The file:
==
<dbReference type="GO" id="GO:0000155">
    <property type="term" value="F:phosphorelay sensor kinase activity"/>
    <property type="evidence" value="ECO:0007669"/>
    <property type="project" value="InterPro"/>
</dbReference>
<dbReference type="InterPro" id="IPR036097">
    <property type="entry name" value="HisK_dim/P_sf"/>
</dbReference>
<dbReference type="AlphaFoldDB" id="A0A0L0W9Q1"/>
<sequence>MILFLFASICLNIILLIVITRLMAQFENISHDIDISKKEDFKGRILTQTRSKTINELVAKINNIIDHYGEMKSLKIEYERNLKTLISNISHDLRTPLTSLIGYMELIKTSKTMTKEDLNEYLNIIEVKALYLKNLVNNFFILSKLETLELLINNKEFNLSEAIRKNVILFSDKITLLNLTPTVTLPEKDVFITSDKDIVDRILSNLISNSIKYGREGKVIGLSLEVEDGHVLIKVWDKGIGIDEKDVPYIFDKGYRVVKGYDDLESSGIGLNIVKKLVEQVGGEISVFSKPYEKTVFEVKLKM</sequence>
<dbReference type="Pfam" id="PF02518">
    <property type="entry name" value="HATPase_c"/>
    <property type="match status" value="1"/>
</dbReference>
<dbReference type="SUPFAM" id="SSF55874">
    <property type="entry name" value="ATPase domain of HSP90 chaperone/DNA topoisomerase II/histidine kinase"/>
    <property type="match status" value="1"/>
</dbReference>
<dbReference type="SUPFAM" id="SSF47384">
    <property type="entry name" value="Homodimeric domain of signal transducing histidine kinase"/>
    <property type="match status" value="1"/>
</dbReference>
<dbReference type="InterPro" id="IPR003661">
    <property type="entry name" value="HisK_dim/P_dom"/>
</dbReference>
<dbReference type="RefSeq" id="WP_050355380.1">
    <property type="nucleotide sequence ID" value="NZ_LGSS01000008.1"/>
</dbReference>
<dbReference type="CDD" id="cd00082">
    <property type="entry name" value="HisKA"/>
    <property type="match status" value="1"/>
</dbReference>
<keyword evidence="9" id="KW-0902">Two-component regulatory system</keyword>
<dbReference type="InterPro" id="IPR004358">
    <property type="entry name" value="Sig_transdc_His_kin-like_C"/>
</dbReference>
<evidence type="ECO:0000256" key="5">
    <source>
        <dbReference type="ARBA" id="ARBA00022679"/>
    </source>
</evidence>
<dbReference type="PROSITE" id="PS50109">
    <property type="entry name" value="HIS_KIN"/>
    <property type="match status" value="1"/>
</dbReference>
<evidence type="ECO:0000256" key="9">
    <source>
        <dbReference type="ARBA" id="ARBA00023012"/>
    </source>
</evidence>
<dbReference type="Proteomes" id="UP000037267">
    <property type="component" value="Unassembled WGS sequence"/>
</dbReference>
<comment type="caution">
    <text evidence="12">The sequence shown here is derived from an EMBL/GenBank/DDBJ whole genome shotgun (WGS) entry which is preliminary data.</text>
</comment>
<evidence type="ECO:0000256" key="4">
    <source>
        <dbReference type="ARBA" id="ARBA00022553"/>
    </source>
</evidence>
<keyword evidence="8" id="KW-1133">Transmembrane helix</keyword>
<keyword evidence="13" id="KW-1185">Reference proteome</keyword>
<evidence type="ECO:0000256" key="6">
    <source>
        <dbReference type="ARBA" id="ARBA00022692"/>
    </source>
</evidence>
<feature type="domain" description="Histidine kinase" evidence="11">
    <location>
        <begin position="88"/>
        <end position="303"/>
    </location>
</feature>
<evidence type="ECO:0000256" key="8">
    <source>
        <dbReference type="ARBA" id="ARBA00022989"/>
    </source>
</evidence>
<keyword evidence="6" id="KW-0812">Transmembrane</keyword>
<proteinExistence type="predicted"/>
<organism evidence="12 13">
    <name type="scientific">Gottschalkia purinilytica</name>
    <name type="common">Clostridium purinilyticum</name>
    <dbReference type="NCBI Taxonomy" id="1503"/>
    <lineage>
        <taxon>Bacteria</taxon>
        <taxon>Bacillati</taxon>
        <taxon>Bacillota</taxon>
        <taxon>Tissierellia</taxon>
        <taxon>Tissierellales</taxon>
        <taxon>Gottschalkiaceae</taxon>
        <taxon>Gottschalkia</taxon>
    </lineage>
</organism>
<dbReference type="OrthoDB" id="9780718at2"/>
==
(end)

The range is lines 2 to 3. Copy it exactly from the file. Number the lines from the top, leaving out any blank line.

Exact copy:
    <property type="term" value="F:phosphorelay sensor kinase activity"/>
    <property type="evidence" value="ECO:0007669"/>